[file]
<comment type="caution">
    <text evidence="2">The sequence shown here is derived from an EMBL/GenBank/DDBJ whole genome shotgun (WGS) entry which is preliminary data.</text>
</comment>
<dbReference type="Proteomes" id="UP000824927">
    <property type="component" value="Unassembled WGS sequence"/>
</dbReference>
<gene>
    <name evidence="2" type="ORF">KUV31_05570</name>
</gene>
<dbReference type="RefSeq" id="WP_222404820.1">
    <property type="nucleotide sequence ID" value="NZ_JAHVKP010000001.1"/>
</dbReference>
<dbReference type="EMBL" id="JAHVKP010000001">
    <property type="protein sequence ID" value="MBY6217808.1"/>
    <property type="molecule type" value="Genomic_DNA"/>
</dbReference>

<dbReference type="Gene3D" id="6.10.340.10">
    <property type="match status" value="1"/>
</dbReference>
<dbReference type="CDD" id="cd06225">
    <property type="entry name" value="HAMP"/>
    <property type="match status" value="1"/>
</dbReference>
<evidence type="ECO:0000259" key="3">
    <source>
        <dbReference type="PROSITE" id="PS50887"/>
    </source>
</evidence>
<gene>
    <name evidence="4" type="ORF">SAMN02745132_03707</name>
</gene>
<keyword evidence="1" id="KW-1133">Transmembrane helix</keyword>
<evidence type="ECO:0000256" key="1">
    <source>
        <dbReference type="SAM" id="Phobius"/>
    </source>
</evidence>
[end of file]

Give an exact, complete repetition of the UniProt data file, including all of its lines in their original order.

<comment type="caution">
    <text evidence="2">The sequence shown here is derived from an EMBL/GenBank/DDBJ whole genome shotgun (WGS) entry which is preliminary data.</text>
</comment>
<dbReference type="Proteomes" id="UP000824927">
    <property type="component" value="Unassembled WGS sequence"/>
</dbReference>
<gene>
    <name evidence="2" type="ORF">KUV31_05570</name>
</gene>
<dbReference type="RefSeq" id="WP_222404820.1">
    <property type="nucleotide sequence ID" value="NZ_JAHVKP010000001.1"/>
</dbReference>
<dbReference type="EMBL" id="JAHVKP010000001">
    <property type="protein sequence ID" value="MBY6217808.1"/>
    <property type="molecule type" value="Genomic_DNA"/>
</dbReference>

<dbReference type="Gene3D" id="6.10.340.10">
    <property type="match status" value="1"/>
</dbReference>
<dbReference type="CDD" id="cd06225">
    <property type="entry name" value="HAMP"/>
    <property type="match status" value="1"/>
</dbReference>
<evidence type="ECO:0000259" key="3">
    <source>
        <dbReference type="PROSITE" id="PS50887"/>
    </source>
</evidence>
<gene>
    <name evidence="4" type="ORF">SAMN02745132_03707</name>
</gene>
<keyword evidence="1" id="KW-1133">Transmembrane helix</keyword>
<evidence type="ECO:0000256" key="1">
    <source>
        <dbReference type="SAM" id="Phobius"/>
    </source>
</evidence>